I would like to see an example of a spectral triple $(A,H,D)$ such that the underlying algebra $A$ is commutative but this spectral triple is not $\theta$-summable in the sense that $e^{-tD^2}$ is never traceclass operator.

EDIT: Spectral triple is defined as a unital $*$-algebra $A$ represented faithfully on some Hilbert space $H$ together with the (usual unbounded) self adjoint operator $D$ with the property that $D$ has compact resolvent and such that for all $a$ in $A$ the commutator $[D,a]$ is (extends to) a bounded operator

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    $\begingroup$ I deleted a non-answer after deciding that surely the definition of "spectral triple" includes the condition that the unbounded operator $D$ appearing should have compact resolvant. It might be worth clarifying exactly what you mean by "spectral triple" in this context. $\endgroup$ – Matthew Daws Mar 2 '17 at 22:03

So, under this generality, it seems to me that we can choose $A$ in a clever way: if we make $A$ smaller, then it gets "easier" to satisfy the condition. So why not take $A$ to be the scalar multiples of the identity-- then $D$ commutes with all of $A$ on the nose.

Now let $H=\ell^2$ and let $D$ be multiplication by a sequence of real numbers $(d_n)$. If $z\in\mathbb C$ not an accumulation point of the $(d_n)$ then $(zI-D)^{-1}$ exists and is the multiplication operator by the sequence $(z-d_n)^{-1}$. If $d_n\rightarrow\infty$ then $(z-d_n)^{-1}\rightarrow 0$ and so $(zI-D)^{-1}$ is compact and so $D$ has compact resolvant.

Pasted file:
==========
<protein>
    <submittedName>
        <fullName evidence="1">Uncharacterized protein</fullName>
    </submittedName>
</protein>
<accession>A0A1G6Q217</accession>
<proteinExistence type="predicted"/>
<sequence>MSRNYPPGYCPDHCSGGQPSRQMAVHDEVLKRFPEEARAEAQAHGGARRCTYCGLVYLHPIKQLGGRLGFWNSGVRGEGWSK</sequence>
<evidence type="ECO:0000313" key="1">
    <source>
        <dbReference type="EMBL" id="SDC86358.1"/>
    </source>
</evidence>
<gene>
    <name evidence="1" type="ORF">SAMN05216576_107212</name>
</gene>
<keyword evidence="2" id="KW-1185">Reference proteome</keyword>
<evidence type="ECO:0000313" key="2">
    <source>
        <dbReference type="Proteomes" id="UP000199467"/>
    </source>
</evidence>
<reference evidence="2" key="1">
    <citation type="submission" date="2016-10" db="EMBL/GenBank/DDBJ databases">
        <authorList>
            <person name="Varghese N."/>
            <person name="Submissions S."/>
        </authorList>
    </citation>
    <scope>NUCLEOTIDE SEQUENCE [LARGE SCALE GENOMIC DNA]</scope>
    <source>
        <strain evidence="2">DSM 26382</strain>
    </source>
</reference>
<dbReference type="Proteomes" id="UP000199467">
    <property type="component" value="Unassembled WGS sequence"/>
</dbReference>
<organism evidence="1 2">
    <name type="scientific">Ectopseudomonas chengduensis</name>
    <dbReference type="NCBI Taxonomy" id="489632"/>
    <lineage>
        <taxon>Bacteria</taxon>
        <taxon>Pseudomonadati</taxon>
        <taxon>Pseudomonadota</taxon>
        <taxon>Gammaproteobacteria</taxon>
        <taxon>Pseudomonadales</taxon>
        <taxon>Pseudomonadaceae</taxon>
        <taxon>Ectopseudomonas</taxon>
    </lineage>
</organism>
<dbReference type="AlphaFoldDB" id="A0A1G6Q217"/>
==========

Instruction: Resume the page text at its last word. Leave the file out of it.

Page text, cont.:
Similarly, $e^{-tD^2}$ is the multiplication operator by the sequence $(\exp(-td_n^2))$. This will be trace class if and only if $$ \sum_n \exp(-td_n^2) < \infty $$ So you just need to let $(d_n)$ grow very slowly. For example, set $$ d_n = \big( \log(1/e_n) \big)^{1/2} \implies \exp(-td_n^2) = e_n^{t} $$ where we now just need that $e_n\rightarrow 0$. Let $e_n = 1/2$ for the first $N_2$ terms, then $e_n=1/3$ for next $N_3$ terms, and so on. Then $$ \sum_n \exp(-td_n^2) = \sum_{k\geq 2} \frac{N_k}{k^t}. $$ Pick $N_k \geq k^k$ so that for any $t>0$ if $K>t$ then $$ \sum_n \exp(-td_n^2) \geq \sum_{k\geq K} \frac{N_k}{k^t} \geq \sum_{k\geq K} 1 = \infty. $$

In this example, you could also take $A=c_0$ for a less trivial algebra.

  • $\begingroup$ It's worth noting that every self-adjoint unbounded operator with compact resolvant is, up to unitary equivalence, of the form I give here. See en.wikipedia.org/wiki/Resolvent_formalism#Compact_resolvent $\endgroup$ – Matthew Daws Mar 3 '17 at 19:47

One can produce an operator in a less artificial way. Consider the Sturm-Liouville operator $Du=-u''+V(x)u$, where $V(x)$ grows at infinity as $\log\log|x|$. The eigenvalues grow very slowly, also as $\log\log$, and therefore the exponent of the operator is not trace class (the details on the asymptotics of eigenvalues can be found, eg, in the book by S.Levendorskii, 'Asymptotic distribution of eigenvalues of differential operators. Kluwer Academic Publishers Group, Dordrecht, 1990.)


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